Rating Detroit’s top 5 draft picks

After the Nba Lottery wrapped up a few of weeks ago, a couple of names keep recurring. One of them is the Piston’s newest addition, Jaden Ivey. Ivey was drafted 5th of the NBA draft and, in numerous reports, labeled as “explosive” and could be the key for this young team. Since their rebuild during 2020 and acquiring Cade Cunningham in the 2021 draft, this team is looking more promising. This season could look different and give Michigan fans something to look for this year.

In the 81 years, the Pistons have been a franchise, they have had their fair share of draft picks, good and bad.

Looking back on some of the previous drafts, the Pistons have had some real talent within their picks, and these are some of what I believe to be the top draft picks for Detroit.

1. Isiah Thomas

There could be multiple reasons why Isaiah Thomas is first on the list. This goes without saying for the legendary Piston player. The No.2 pick from the 1982 draft was selected from Indiana. He is the franchise leader in points steals, assist steals, free throws, and even minutes played. It goes without saying he was one of the faces of the Pistons franchise and the “Bad Boys” era leading the Pistons towards two NBA championship titles. Thomas was a 12-time All-Star, 1985 Assists Champion, a three-time MVP, as well as two All-Star Game MVPs and one Finals MVP. He played his entire 13-year career with the Pistons averaging 19.2 points, 3.6 rebounds, and 9.3 assists, and was inducted into the Hall of Fame in 2000. 

2. Joe Dumars

Joe Dumars is another legendary player, holding franchise records and contributing so much to the Pistons. Being the 18th pick in the 1985 draft, he was part of the team’s backcourt, helping the Pistons in their back-to-back championship. He was also a six-time All-Star and named to the All-Defensive team five times, and also holds the franchise all-time 3-point record. One of his most undocumented achievements was being one of the only people in the league who could guard Michael Jordan, even getting praise from Jordan as an all-time defender. During his time as the Detroit Pistons’ president of basketball operations or known as the “Joe Dumar era,” he is credited with putting together the Pistons’ 2004 championship team. He was named the NBA Executive of the Year in 2003 for returning the Pistons to a better state. It goes without saying he was a hall of Famer and was inducted in 2006.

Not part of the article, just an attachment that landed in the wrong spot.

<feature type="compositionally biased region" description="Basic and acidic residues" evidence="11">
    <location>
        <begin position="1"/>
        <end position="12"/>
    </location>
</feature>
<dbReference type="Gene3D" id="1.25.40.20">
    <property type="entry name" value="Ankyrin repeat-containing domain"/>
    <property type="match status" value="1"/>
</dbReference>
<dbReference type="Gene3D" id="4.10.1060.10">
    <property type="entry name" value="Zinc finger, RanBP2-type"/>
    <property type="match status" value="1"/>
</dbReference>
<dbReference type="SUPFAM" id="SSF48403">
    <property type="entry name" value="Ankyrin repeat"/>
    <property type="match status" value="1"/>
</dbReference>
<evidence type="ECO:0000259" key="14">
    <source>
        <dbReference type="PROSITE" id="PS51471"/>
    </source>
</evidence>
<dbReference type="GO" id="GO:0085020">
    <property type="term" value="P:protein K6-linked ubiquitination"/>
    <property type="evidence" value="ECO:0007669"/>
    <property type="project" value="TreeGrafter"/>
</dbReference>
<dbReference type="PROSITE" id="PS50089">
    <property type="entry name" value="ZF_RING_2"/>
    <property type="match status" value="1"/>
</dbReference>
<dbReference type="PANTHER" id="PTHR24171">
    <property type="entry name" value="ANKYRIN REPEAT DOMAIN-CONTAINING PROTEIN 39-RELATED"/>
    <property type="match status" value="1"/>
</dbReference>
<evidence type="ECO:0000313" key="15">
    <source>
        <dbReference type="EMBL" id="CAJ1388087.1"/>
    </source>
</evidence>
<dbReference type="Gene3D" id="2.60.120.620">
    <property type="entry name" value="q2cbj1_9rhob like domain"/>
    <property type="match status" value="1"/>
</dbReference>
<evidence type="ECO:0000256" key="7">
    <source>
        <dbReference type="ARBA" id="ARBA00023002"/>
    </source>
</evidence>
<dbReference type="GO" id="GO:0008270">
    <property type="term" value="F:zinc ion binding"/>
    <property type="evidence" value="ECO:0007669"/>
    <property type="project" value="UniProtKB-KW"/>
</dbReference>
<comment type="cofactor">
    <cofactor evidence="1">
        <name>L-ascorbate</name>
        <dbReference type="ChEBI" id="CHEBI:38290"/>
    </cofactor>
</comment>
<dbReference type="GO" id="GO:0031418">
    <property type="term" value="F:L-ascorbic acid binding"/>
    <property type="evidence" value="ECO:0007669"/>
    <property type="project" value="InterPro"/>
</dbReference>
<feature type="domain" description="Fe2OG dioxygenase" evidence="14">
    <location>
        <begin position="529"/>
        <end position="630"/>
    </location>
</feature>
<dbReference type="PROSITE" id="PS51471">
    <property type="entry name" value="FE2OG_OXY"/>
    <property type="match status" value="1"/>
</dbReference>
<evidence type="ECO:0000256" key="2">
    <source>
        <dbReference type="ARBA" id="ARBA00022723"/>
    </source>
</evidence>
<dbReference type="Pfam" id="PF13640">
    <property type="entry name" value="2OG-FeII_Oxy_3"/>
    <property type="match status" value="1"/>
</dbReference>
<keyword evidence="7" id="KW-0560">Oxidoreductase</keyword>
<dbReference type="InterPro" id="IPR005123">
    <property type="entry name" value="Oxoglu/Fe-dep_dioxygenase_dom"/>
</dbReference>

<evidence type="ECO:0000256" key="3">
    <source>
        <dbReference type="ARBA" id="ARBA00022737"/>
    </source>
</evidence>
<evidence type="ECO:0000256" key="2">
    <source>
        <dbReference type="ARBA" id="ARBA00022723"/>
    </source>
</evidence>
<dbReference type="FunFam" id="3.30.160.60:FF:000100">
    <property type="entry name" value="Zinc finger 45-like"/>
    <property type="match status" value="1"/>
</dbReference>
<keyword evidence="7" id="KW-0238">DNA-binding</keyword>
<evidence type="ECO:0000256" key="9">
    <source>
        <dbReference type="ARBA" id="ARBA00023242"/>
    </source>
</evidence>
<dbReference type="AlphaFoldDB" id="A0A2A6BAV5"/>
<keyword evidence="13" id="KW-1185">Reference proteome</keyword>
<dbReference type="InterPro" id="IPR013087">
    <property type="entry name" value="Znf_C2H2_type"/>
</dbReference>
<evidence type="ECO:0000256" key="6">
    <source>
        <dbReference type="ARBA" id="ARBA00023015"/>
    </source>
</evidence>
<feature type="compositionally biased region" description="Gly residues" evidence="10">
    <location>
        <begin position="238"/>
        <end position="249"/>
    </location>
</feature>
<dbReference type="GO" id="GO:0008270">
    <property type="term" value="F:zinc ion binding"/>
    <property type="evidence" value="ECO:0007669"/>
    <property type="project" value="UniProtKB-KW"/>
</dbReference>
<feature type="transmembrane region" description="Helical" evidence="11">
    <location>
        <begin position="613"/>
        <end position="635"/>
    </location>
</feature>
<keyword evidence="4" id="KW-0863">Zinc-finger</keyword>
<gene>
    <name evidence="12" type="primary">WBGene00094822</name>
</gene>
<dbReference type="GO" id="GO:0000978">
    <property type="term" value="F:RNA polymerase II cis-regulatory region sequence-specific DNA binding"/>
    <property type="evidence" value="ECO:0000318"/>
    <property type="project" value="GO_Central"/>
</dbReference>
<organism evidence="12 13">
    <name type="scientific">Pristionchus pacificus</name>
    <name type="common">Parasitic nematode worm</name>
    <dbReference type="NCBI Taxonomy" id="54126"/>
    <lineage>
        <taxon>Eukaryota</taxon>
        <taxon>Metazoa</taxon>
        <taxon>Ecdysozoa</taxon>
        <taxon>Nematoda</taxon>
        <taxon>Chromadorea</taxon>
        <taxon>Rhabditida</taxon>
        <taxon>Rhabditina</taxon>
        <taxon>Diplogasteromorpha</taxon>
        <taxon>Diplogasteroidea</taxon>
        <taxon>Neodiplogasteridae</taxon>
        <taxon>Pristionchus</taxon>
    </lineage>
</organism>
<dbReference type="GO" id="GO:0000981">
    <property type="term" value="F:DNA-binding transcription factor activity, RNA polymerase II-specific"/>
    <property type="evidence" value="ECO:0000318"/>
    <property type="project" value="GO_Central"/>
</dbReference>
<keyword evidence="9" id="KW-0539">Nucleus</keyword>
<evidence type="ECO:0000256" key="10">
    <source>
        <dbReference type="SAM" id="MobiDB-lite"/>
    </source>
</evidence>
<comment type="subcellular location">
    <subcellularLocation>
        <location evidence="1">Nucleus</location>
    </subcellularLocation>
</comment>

3. Dennis Rodman “The Worm”

In third comes Dennis Rodman. It was always said that Detroit never knew how good Rodman would even be when he was the 27th overall pick in 1986. He skyrocketed past expectations to become one of the best rebounding machines in NBA history. Another face of the piston’s “Bad Boys,” He spent seven seasons in Detroit and contributed to the Piston’s back-to-back championships in 1989 and 1990. He played various key roles for the Pistons and won both of his Defensive Player of the Year awards with the Pistons in 1990 and 1991. He also made two All-Star appearances. Within his seven seasons with Detroit, He averaged 8.8 points and 11.5 rebounds in 549 games. He also earned two defensive players of the year awards. Rodman was inducted into the Hall of Fame in 2011.

4. Bob Lanier

The Hall of Fame center deserves to be on the list for numerous reasons. Bob Lanier was drafted No.1 in 1970 and played for Detroit under multiple different head coaches all the way until 1980. If anyone knows basketball, the ’70s were a difficult time for the NBA. Some call it the “The Lost Years” during this period due to the plethora of problems they endured. No matter the circumstances, Lanier contributed amazing numbers in Detroit. The 6-foot-11 center averaged a steady 22.7 points, 11.8 rebounds, and 2.0 blocks in his 9 ½ seasons with the Pistons. Despite the lack of playoff success, he made seven of his eight All-Star selections as a Piston. He was also inducted into the hall of fame in 1992.

5. Grant Hill

When Grant Hill made his appearance in the league, he made an immediate impact. Being the No.3 pick in the draft, he came into the league with energy and explosiveness. Hill has an achievement that may not be as impressive as the others but is extremely rare. He belongs to a small list of individuals who ever won Co-rookie of the year, tieing against Jason Kidd. With his skill and size of 6-foot-8, he was truly unique. He played six seasons in Detroit, where he put up an average of 21.6 points, 7.9 rebounds, and 6.3 assists in 435 games. He was constantly being compared to Michael Jordan of his dominant play style. Hill was also a triple-double machine before the term became so common. However, his career became a roller coaster of emotions with an Ankle injury in the playoffs of the 1999-2000 season. One of the biggest NBA’s what-if players were robbed of their true potential is His continual battles to play through multiple injuries. Hill went down in history for being one of those unique players who changed the game and got inducted into the hall of fame in 2008.

Author

  • D'Andre head

    I am a journalist who loves to explore and write about different topics. From my premature days as a reporter, to a journalist and Technical writer, I have gained a plethora of skills that sharpen my writing skills for a range of different writing types. I hate being put into a box and I love trying to write and grow my skills over time.

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